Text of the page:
A bold juxtaposition of real and unreal worlds is at the heart of Guillermo del Toro's visually inventive fantasy about Franco-ite Spain. It's so audacious and so technically accomplished, and arrives here garlanded with so many radiant superlatives, that I wish I liked it more. The film's political dimension is never quite as lavishly or as enthusiastically achieved as its fantasy life, however, and its energies are asymmetric: the surface world of history is clogged compared to the sheer energy of its subterranean dreamscape.
Like Del Toro's 2001 picture The Devil's Backbone, Pan's Labyrinth is about the Spanish civil war. It is 1944; the struggle against the Republicans has been won in Spain. D-Day, and Hitler's imminent collapse in Europe, are distant and unwelcome rumours. A fierce Franco-ite Captain Vidal, played by the incomparably sinister Sergi López, prepares to welcome his pregnant bride to the family home in the forest, which he is reinforcing as a military redoubt because it is surrounded by Republican guerrillas holding out in the woods. His new wife Carmen (Adriana Gil) is a widow who has accepted Vidal's proposal of marriage out of loneliness; Ofélia (Ivana Baquero), her daughter by her first marriage, is terrified of this wicked stepfather, as well she might be. On the very first night, Vidal brutally beats and murders two suspected Republicans - a horribly violent scene - putting his bad-guy status beyond doubt.
Ofélia has somewhere to escape. This intelligent, bookish child has discovered a secret labyrinth beneath the house inhabited by a magnificent, awe-inspiring faun who hails Ofélia as a Princess, but tells her she must carry out terrifying tasks to enter into her destiny; this she does, without telling the grown-ups of this strange other world beneath their feet. Nor is Ofélia the only double agent in the film. Vidal's housekeeper and doctor have treacherous Republican sympathies.
Fascism is perhaps the ultimate example of that sleep of reason which brings forth monsters. Del Toro's monsters are pretty extraordinary. He has said that his designs are influenced by Arthur Rackham, the English Victorian artist who illustrated Lewis Carroll and Shakespeare. This description doesn't do justice to the originality of Del Toro's pictorial devices. At the film's beginning, Ofélia has a little pinafore dress recalling Alice; her name echoes Hamlet's love, but her self-reliance and grit far surpass that passive Shakespearian figure. Maybe her name is a female variant of Orpheus.
At any rate, it is an excellent performance from 12-year-old Baquero. Ofélia must confront a giant and loathsome toad in a claustrophobic tunnel. She must square up to the giant and imperious faun, Pan. Most dauntingly of all, she has to approach the nightmarish figure of the Pale Man, whose eyes are in his hands - he is able to see her when he holds his palms up to the sides of his head. That extraordinary image alone is worth the price of admission.
What do these creatures say about fascism? Or, what does fascism say about them? Del Toro asks us to consider Pan's exotic world side-by-side with political history. We have to consume them on equal terms, like chewing cake and cheese together. It's a bold and intriguing proposition, but I'm not sure it comes off. Del Toro does well to remind us of the cruel reality of Franco's Spain: a fascist state tacitly encouraged by many as a bulwark against communism, and seen by many more as an example of the historical inevitability of extreme nationalism. These are the bad guys who were not defeated, and perhaps Del Toro's fantasy of the ambiguous, tyrannical faun is not merely a dramatising of Ofélia's private anxieties, but a way of working through Spain's collective fear and distrust of its own past. Either way, I felt the movie was a series of four or five brilliant images, like illustrative plates from a Victorian volume, or frames from a graphic novel. There was no overwhelming narrative drive or inner dramatic life to animate them. But what amazing pictures Del Toro dreams up.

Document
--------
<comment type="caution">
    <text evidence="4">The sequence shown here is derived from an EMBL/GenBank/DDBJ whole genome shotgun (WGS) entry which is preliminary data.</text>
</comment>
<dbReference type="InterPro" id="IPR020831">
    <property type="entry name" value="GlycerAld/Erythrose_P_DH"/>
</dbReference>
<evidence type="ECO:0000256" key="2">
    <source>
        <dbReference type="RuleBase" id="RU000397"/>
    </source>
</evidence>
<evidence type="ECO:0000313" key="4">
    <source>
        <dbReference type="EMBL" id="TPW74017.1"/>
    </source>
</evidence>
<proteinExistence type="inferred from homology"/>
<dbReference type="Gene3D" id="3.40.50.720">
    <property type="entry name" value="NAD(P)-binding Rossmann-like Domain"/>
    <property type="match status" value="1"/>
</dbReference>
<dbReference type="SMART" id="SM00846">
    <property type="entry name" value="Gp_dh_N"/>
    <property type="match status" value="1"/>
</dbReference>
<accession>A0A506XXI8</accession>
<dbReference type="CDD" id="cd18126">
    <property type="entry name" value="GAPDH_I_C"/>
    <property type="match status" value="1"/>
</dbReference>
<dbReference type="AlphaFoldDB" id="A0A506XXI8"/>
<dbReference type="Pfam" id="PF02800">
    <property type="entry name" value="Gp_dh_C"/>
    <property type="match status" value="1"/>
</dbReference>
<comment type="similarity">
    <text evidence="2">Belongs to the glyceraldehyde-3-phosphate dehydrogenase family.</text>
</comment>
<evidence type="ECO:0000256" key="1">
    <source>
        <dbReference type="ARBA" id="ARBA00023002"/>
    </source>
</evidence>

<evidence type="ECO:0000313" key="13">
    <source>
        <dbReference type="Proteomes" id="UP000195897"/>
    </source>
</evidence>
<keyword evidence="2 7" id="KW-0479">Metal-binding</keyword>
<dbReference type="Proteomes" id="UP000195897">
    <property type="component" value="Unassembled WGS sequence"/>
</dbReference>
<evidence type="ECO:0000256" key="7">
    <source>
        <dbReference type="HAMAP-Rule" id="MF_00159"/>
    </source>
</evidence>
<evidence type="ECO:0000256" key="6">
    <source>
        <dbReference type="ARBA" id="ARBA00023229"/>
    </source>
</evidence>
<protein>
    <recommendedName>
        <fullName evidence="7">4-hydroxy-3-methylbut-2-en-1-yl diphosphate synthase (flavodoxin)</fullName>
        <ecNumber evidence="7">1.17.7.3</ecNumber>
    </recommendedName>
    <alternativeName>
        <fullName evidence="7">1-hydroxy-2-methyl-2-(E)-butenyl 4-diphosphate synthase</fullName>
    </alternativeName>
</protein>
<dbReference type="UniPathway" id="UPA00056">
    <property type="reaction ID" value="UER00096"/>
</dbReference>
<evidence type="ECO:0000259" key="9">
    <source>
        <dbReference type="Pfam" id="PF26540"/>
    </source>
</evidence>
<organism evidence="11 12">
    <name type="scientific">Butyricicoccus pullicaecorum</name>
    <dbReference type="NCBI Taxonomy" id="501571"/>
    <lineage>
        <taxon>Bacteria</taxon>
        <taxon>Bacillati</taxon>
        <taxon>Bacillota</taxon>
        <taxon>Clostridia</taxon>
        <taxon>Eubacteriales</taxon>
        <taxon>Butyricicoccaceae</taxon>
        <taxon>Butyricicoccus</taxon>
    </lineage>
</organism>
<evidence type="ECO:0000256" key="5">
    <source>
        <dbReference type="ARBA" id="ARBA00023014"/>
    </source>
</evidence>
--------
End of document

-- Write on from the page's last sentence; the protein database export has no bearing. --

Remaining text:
Pan’s Labyrinth Movie Essay - Allegory, Fable and Realism Fused by Director Guillermo Del Toro
How does director Guillermo Del Toro fuse allegory, fable and realism to tell a story about the triumph of good over evil in post Civil War Spain? Discuss with reference to cinematic techniques, as well as content.
In the film Pan’s Labyrinth the director Guillermo Del Toro exposes good vs. evil in this film using techniques such as lighting and sound. Dark, sinister lighting is used to portray a character as frightening or evil. Sound creates atmosphere change to a more frightening or happy scene. The setting of this film is in Spain after the Spanish Civil War. The story uses symbolism to entwine two worlds together. Combining the harsh, world of fascist post-war Francoist Spain with the light, happy, and trouble free world of magic and fantasy. The main character Ofelia is a girl who has the choice to go to the trouble-free fairy world, or stay in the real world with her heavily-pregnant mother. She believes that she is Princess Moanna in the fairy tale world. Initially she does not want to leave her mother, Carmen, but when her mother dies giving birth to a child, Ofelia decides that she must leave with the baby to the fairy-tale world. In the desperate times of the post-civil war Ofelia has to complete three tasks before the moon is full, so that she may enter the fairy tale world and escape from the harsh reality of fascist Spain.